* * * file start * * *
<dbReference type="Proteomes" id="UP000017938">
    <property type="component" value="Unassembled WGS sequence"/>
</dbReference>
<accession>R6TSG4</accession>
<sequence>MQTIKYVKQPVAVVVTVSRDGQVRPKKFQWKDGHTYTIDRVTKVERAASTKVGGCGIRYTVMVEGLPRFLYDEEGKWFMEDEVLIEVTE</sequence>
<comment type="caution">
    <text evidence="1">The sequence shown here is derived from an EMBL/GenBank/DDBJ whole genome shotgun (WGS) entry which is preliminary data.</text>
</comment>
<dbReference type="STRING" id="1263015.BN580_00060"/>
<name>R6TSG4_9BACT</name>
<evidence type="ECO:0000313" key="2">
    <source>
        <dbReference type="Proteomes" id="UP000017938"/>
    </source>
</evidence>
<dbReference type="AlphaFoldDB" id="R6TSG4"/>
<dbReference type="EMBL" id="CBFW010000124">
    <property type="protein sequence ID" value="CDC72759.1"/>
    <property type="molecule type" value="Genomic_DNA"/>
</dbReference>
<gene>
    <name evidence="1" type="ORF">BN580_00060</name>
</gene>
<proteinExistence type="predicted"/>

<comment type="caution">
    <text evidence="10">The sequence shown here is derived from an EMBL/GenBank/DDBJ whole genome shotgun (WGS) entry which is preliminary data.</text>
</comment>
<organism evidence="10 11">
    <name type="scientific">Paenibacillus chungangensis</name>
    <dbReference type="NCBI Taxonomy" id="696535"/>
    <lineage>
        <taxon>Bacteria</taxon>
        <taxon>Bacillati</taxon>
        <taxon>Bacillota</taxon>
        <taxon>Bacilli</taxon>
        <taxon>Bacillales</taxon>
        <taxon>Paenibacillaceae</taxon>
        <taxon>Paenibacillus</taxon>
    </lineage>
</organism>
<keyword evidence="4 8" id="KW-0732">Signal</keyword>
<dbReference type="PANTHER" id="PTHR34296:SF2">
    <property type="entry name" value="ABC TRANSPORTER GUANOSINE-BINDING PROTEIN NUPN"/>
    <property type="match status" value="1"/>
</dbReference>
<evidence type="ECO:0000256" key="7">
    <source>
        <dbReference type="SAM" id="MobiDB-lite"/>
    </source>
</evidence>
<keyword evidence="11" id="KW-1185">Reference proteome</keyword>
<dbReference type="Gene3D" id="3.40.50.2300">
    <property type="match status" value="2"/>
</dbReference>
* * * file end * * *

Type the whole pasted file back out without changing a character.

<dbReference type="Proteomes" id="UP000017938">
    <property type="component" value="Unassembled WGS sequence"/>
</dbReference>
<accession>R6TSG4</accession>
<sequence>MQTIKYVKQPVAVVVTVSRDGQVRPKKFQWKDGHTYTIDRVTKVERAASTKVGGCGIRYTVMVEGLPRFLYDEEGKWFMEDEVLIEVTE</sequence>
<comment type="caution">
    <text evidence="1">The sequence shown here is derived from an EMBL/GenBank/DDBJ whole genome shotgun (WGS) entry which is preliminary data.</text>
</comment>
<dbReference type="STRING" id="1263015.BN580_00060"/>
<name>R6TSG4_9BACT</name>
<evidence type="ECO:0000313" key="2">
    <source>
        <dbReference type="Proteomes" id="UP000017938"/>
    </source>
</evidence>
<dbReference type="AlphaFoldDB" id="R6TSG4"/>
<dbReference type="EMBL" id="CBFW010000124">
    <property type="protein sequence ID" value="CDC72759.1"/>
    <property type="molecule type" value="Genomic_DNA"/>
</dbReference>
<gene>
    <name evidence="1" type="ORF">BN580_00060</name>
</gene>
<proteinExistence type="predicted"/>

<comment type="caution">
    <text evidence="10">The sequence shown here is derived from an EMBL/GenBank/DDBJ whole genome shotgun (WGS) entry which is preliminary data.</text>
</comment>
<organism evidence="10 11">
    <name type="scientific">Paenibacillus chungangensis</name>
    <dbReference type="NCBI Taxonomy" id="696535"/>
    <lineage>
        <taxon>Bacteria</taxon>
        <taxon>Bacillati</taxon>
        <taxon>Bacillota</taxon>
        <taxon>Bacilli</taxon>
        <taxon>Bacillales</taxon>
        <taxon>Paenibacillaceae</taxon>
        <taxon>Paenibacillus</taxon>
    </lineage>
</organism>
<keyword evidence="4 8" id="KW-0732">Signal</keyword>
<dbReference type="PANTHER" id="PTHR34296:SF2">
    <property type="entry name" value="ABC TRANSPORTER GUANOSINE-BINDING PROTEIN NUPN"/>
    <property type="match status" value="1"/>
</dbReference>
<evidence type="ECO:0000256" key="7">
    <source>
        <dbReference type="SAM" id="MobiDB-lite"/>
    </source>
</evidence>
<keyword evidence="11" id="KW-1185">Reference proteome</keyword>
<dbReference type="Gene3D" id="3.40.50.2300">
    <property type="match status" value="2"/>
</dbReference>